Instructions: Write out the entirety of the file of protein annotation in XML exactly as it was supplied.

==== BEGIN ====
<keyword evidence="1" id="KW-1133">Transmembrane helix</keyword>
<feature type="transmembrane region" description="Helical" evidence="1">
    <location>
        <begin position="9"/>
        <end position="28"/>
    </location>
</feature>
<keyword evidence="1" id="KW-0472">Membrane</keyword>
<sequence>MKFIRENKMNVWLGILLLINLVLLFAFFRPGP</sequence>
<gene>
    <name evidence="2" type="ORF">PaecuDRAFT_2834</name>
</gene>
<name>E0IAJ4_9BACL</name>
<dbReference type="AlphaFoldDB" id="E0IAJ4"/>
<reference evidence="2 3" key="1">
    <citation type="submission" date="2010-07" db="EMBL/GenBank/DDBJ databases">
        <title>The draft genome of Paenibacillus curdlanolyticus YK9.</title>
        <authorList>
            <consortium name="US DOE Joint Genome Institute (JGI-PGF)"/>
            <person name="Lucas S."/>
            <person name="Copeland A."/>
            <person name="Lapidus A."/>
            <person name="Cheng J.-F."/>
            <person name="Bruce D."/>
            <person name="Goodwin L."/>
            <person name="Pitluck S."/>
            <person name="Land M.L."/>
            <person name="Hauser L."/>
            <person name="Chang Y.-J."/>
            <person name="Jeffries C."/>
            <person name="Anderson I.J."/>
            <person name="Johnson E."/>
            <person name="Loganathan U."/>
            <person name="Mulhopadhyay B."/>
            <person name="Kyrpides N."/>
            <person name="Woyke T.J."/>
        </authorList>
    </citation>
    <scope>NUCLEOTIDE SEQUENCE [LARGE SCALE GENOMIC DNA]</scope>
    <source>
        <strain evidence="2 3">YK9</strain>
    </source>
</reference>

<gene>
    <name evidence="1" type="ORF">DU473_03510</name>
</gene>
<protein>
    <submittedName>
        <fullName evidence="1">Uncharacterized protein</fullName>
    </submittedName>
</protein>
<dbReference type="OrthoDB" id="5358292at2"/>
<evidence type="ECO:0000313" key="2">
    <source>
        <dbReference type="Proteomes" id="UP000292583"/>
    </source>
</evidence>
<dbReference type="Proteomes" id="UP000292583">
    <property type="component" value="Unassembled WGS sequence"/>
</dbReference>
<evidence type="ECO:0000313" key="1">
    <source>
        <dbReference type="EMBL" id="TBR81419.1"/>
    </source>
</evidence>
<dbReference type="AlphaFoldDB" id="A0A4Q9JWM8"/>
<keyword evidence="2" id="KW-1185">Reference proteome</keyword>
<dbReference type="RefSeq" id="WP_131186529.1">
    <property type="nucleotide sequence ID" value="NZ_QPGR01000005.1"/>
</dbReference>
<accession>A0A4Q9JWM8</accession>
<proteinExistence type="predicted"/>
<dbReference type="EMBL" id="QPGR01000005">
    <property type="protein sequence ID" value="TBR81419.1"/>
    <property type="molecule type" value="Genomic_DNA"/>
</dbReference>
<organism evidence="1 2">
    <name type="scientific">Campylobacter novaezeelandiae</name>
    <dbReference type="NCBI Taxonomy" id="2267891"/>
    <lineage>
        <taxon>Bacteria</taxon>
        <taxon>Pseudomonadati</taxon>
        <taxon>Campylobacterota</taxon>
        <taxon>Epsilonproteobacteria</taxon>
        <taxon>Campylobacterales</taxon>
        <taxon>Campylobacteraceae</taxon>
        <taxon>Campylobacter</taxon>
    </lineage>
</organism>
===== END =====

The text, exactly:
<keyword evidence="1" id="KW-1133">Transmembrane helix</keyword>
<feature type="transmembrane region" description="Helical" evidence="1">
    <location>
        <begin position="9"/>
        <end position="28"/>
    </location>
</feature>
<keyword evidence="1" id="KW-0472">Membrane</keyword>
<sequence>MKFIRENKMNVWLGILLLINLVLLFAFFRPGP</sequence>
<gene>
    <name evidence="2" type="ORF">PaecuDRAFT_2834</name>
</gene>
<name>E0IAJ4_9BACL</name>
<dbReference type="AlphaFoldDB" id="E0IAJ4"/>
<reference evidence="2 3" key="1">
    <citation type="submission" date="2010-07" db="EMBL/GenBank/DDBJ databases">
        <title>The draft genome of Paenibacillus curdlanolyticus YK9.</title>
        <authorList>
            <consortium name="US DOE Joint Genome Institute (JGI-PGF)"/>
            <person name="Lucas S."/>
            <person name="Copeland A."/>
            <person name="Lapidus A."/>
            <person name="Cheng J.-F."/>
            <person name="Bruce D."/>
            <person name="Goodwin L."/>
            <person name="Pitluck S."/>
            <person name="Land M.L."/>
            <person name="Hauser L."/>
            <person name="Chang Y.-J."/>
            <person name="Jeffries C."/>
            <person name="Anderson I.J."/>
            <person name="Johnson E."/>
            <person name="Loganathan U."/>
            <person name="Mulhopadhyay B."/>
            <person name="Kyrpides N."/>
            <person name="Woyke T.J."/>
        </authorList>
    </citation>
    <scope>NUCLEOTIDE SEQUENCE [LARGE SCALE GENOMIC DNA]</scope>
    <source>
        <strain evidence="2 3">YK9</strain>
    </source>
</reference>

<gene>
    <name evidence="1" type="ORF">DU473_03510</name>
</gene>
<protein>
    <submittedName>
        <fullName evidence="1">Uncharacterized protein</fullName>
    </submittedName>
</protein>
<dbReference type="OrthoDB" id="5358292at2"/>
<evidence type="ECO:0000313" key="2">
    <source>
        <dbReference type="Proteomes" id="UP000292583"/>
    </source>
</evidence>
<dbReference type="Proteomes" id="UP000292583">
    <property type="component" value="Unassembled WGS sequence"/>
</dbReference>
<evidence type="ECO:0000313" key="1">
    <source>
        <dbReference type="EMBL" id="TBR81419.1"/>
    </source>
</evidence>
<dbReference type="AlphaFoldDB" id="A0A4Q9JWM8"/>
<keyword evidence="2" id="KW-1185">Reference proteome</keyword>
<dbReference type="RefSeq" id="WP_131186529.1">
    <property type="nucleotide sequence ID" value="NZ_QPGR01000005.1"/>
</dbReference>
<accession>A0A4Q9JWM8</accession>
<proteinExistence type="predicted"/>
<dbReference type="EMBL" id="QPGR01000005">
    <property type="protein sequence ID" value="TBR81419.1"/>
    <property type="molecule type" value="Genomic_DNA"/>
</dbReference>
<organism evidence="1 2">
    <name type="scientific">Campylobacter novaezeelandiae</name>
    <dbReference type="NCBI Taxonomy" id="2267891"/>
    <lineage>
        <taxon>Bacteria</taxon>
        <taxon>Pseudomonadati</taxon>
        <taxon>Campylobacterota</taxon>
        <taxon>Epsilonproteobacteria</taxon>
        <taxon>Campylobacterales</taxon>
        <taxon>Campylobacteraceae</taxon>
        <taxon>Campylobacter</taxon>
    </lineage>
</organism>